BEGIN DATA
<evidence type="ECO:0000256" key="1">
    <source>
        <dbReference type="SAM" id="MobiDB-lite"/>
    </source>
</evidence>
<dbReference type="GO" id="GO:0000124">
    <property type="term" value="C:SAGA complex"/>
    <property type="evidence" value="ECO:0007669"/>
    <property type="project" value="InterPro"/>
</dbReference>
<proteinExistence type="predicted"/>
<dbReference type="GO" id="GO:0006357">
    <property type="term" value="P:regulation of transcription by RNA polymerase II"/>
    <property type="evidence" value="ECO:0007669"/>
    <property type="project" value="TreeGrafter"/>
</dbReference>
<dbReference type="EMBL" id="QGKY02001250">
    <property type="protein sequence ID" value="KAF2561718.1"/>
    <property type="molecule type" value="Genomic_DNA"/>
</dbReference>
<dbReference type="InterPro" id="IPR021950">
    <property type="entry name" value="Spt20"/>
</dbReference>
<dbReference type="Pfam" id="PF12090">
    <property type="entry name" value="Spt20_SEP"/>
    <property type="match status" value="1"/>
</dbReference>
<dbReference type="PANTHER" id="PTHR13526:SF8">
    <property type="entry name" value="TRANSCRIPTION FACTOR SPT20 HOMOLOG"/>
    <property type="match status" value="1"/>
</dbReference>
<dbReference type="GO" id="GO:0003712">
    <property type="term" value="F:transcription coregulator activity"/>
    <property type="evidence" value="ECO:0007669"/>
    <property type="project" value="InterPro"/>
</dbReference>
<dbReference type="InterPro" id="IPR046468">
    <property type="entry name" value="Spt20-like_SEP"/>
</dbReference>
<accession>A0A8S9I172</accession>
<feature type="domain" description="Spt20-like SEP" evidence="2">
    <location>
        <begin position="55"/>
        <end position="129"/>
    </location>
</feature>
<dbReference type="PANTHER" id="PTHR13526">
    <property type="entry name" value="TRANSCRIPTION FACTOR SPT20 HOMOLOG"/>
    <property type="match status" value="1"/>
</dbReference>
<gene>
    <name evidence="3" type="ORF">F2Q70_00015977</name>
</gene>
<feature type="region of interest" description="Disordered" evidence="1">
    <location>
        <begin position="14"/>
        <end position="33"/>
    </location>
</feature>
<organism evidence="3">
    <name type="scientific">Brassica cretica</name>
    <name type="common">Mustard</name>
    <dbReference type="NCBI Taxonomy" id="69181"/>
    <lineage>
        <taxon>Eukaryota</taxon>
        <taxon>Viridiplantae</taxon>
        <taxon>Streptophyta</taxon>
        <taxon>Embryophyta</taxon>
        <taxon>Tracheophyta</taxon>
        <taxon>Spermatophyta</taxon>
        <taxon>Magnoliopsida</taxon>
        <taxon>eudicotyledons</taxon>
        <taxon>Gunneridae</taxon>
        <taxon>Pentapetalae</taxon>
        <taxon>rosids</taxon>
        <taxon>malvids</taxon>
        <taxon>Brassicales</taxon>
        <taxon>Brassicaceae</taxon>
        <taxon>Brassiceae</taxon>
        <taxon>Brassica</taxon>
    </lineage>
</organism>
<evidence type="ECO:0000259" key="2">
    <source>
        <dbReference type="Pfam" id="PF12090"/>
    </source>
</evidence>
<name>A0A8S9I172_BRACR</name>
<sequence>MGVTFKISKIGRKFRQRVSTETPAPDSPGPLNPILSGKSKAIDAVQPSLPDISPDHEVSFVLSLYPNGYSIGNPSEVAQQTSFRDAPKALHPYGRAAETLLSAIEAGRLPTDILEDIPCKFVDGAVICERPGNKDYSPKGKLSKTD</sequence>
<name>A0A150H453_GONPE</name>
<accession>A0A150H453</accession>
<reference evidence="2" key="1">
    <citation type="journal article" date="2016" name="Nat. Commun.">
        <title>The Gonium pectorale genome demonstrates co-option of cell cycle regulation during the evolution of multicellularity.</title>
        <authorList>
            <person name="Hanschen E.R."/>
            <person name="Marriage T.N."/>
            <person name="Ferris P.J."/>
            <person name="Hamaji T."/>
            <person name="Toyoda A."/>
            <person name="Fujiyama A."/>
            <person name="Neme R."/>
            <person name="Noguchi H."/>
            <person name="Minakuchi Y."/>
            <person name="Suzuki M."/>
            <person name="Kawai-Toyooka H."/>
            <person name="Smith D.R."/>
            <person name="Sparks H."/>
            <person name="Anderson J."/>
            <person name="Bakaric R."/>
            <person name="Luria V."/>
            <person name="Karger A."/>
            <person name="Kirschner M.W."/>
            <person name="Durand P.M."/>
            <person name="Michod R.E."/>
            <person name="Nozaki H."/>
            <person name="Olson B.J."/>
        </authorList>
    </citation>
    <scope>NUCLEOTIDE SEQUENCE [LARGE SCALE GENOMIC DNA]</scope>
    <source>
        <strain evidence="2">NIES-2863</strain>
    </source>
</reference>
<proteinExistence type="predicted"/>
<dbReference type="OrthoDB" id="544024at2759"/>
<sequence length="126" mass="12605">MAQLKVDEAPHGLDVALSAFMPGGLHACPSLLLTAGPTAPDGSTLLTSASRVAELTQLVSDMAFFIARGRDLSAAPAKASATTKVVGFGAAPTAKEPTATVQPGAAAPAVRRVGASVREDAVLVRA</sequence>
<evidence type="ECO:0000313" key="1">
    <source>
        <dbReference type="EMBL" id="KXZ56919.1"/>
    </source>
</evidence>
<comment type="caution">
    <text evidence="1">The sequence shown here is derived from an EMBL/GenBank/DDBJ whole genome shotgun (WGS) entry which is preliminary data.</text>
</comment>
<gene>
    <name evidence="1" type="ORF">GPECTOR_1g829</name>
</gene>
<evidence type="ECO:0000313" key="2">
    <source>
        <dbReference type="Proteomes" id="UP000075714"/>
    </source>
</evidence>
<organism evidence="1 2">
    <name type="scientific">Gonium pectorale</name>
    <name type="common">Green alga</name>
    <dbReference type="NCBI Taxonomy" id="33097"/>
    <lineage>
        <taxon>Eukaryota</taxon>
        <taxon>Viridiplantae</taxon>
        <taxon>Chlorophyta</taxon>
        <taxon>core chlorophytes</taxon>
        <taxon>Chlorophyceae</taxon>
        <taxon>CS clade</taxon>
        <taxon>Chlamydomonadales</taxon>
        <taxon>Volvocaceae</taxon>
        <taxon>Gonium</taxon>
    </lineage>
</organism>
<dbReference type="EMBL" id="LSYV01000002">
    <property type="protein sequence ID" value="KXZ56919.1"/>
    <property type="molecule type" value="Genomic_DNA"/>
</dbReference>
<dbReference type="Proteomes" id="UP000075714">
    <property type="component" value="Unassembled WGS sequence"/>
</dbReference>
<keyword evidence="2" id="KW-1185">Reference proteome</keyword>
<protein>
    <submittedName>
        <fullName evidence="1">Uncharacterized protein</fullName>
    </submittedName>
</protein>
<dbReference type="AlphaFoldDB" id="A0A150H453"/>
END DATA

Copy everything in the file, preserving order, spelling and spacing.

<evidence type="ECO:0000256" key="1">
    <source>
        <dbReference type="SAM" id="MobiDB-lite"/>
    </source>
</evidence>
<dbReference type="GO" id="GO:0000124">
    <property type="term" value="C:SAGA complex"/>
    <property type="evidence" value="ECO:0007669"/>
    <property type="project" value="InterPro"/>
</dbReference>
<proteinExistence type="predicted"/>
<dbReference type="GO" id="GO:0006357">
    <property type="term" value="P:regulation of transcription by RNA polymerase II"/>
    <property type="evidence" value="ECO:0007669"/>
    <property type="project" value="TreeGrafter"/>
</dbReference>
<dbReference type="EMBL" id="QGKY02001250">
    <property type="protein sequence ID" value="KAF2561718.1"/>
    <property type="molecule type" value="Genomic_DNA"/>
</dbReference>
<dbReference type="InterPro" id="IPR021950">
    <property type="entry name" value="Spt20"/>
</dbReference>
<dbReference type="Pfam" id="PF12090">
    <property type="entry name" value="Spt20_SEP"/>
    <property type="match status" value="1"/>
</dbReference>
<dbReference type="PANTHER" id="PTHR13526:SF8">
    <property type="entry name" value="TRANSCRIPTION FACTOR SPT20 HOMOLOG"/>
    <property type="match status" value="1"/>
</dbReference>
<dbReference type="GO" id="GO:0003712">
    <property type="term" value="F:transcription coregulator activity"/>
    <property type="evidence" value="ECO:0007669"/>
    <property type="project" value="InterPro"/>
</dbReference>
<dbReference type="InterPro" id="IPR046468">
    <property type="entry name" value="Spt20-like_SEP"/>
</dbReference>
<accession>A0A8S9I172</accession>
<feature type="domain" description="Spt20-like SEP" evidence="2">
    <location>
        <begin position="55"/>
        <end position="129"/>
    </location>
</feature>
<dbReference type="PANTHER" id="PTHR13526">
    <property type="entry name" value="TRANSCRIPTION FACTOR SPT20 HOMOLOG"/>
    <property type="match status" value="1"/>
</dbReference>
<gene>
    <name evidence="3" type="ORF">F2Q70_00015977</name>
</gene>
<feature type="region of interest" description="Disordered" evidence="1">
    <location>
        <begin position="14"/>
        <end position="33"/>
    </location>
</feature>
<organism evidence="3">
    <name type="scientific">Brassica cretica</name>
    <name type="common">Mustard</name>
    <dbReference type="NCBI Taxonomy" id="69181"/>
    <lineage>
        <taxon>Eukaryota</taxon>
        <taxon>Viridiplantae</taxon>
        <taxon>Streptophyta</taxon>
        <taxon>Embryophyta</taxon>
        <taxon>Tracheophyta</taxon>
        <taxon>Spermatophyta</taxon>
        <taxon>Magnoliopsida</taxon>
        <taxon>eudicotyledons</taxon>
        <taxon>Gunneridae</taxon>
        <taxon>Pentapetalae</taxon>
        <taxon>rosids</taxon>
        <taxon>malvids</taxon>
        <taxon>Brassicales</taxon>
        <taxon>Brassicaceae</taxon>
        <taxon>Brassiceae</taxon>
        <taxon>Brassica</taxon>
    </lineage>
</organism>
<evidence type="ECO:0000259" key="2">
    <source>
        <dbReference type="Pfam" id="PF12090"/>
    </source>
</evidence>
<name>A0A8S9I172_BRACR</name>
<sequence>MGVTFKISKIGRKFRQRVSTETPAPDSPGPLNPILSGKSKAIDAVQPSLPDISPDHEVSFVLSLYPNGYSIGNPSEVAQQTSFRDAPKALHPYGRAAETLLSAIEAGRLPTDILEDIPCKFVDGAVICERPGNKDYSPKGKLSKTD</sequence>
<name>A0A150H453_GONPE</name>
<accession>A0A150H453</accession>
<reference evidence="2" key="1">
    <citation type="journal article" date="2016" name="Nat. Commun.">
        <title>The Gonium pectorale genome demonstrates co-option of cell cycle regulation during the evolution of multicellularity.</title>
        <authorList>
            <person name="Hanschen E.R."/>
            <person name="Marriage T.N."/>
            <person name="Ferris P.J."/>
            <person name="Hamaji T."/>
            <person name="Toyoda A."/>
            <person name="Fujiyama A."/>
            <person name="Neme R."/>
            <person name="Noguchi H."/>
            <person name="Minakuchi Y."/>
            <person name="Suzuki M."/>
            <person name="Kawai-Toyooka H."/>
            <person name="Smith D.R."/>
            <person name="Sparks H."/>
            <person name="Anderson J."/>
            <person name="Bakaric R."/>
            <person name="Luria V."/>
            <person name="Karger A."/>
            <person name="Kirschner M.W."/>
            <person name="Durand P.M."/>
            <person name="Michod R.E."/>
            <person name="Nozaki H."/>
            <person name="Olson B.J."/>
        </authorList>
    </citation>
    <scope>NUCLEOTIDE SEQUENCE [LARGE SCALE GENOMIC DNA]</scope>
    <source>
        <strain evidence="2">NIES-2863</strain>
    </source>
</reference>
<proteinExistence type="predicted"/>
<dbReference type="OrthoDB" id="544024at2759"/>
<sequence length="126" mass="12605">MAQLKVDEAPHGLDVALSAFMPGGLHACPSLLLTAGPTAPDGSTLLTSASRVAELTQLVSDMAFFIARGRDLSAAPAKASATTKVVGFGAAPTAKEPTATVQPGAAAPAVRRVGASVREDAVLVRA</sequence>
<evidence type="ECO:0000313" key="1">
    <source>
        <dbReference type="EMBL" id="KXZ56919.1"/>
    </source>
</evidence>
<comment type="caution">
    <text evidence="1">The sequence shown here is derived from an EMBL/GenBank/DDBJ whole genome shotgun (WGS) entry which is preliminary data.</text>
</comment>
<gene>
    <name evidence="1" type="ORF">GPECTOR_1g829</name>
</gene>
<evidence type="ECO:0000313" key="2">
    <source>
        <dbReference type="Proteomes" id="UP000075714"/>
    </source>
</evidence>
<organism evidence="1 2">
    <name type="scientific">Gonium pectorale</name>
    <name type="common">Green alga</name>
    <dbReference type="NCBI Taxonomy" id="33097"/>
    <lineage>
        <taxon>Eukaryota</taxon>
        <taxon>Viridiplantae</taxon>
        <taxon>Chlorophyta</taxon>
        <taxon>core chlorophytes</taxon>
        <taxon>Chlorophyceae</taxon>
        <taxon>CS clade</taxon>
        <taxon>Chlamydomonadales</taxon>
        <taxon>Volvocaceae</taxon>
        <taxon>Gonium</taxon>
    </lineage>
</organism>
<dbReference type="EMBL" id="LSYV01000002">
    <property type="protein sequence ID" value="KXZ56919.1"/>
    <property type="molecule type" value="Genomic_DNA"/>
</dbReference>
<dbReference type="Proteomes" id="UP000075714">
    <property type="component" value="Unassembled WGS sequence"/>
</dbReference>
<keyword evidence="2" id="KW-1185">Reference proteome</keyword>
<protein>
    <submittedName>
        <fullName evidence="1">Uncharacterized protein</fullName>
    </submittedName>
</protein>
<dbReference type="AlphaFoldDB" id="A0A150H453"/>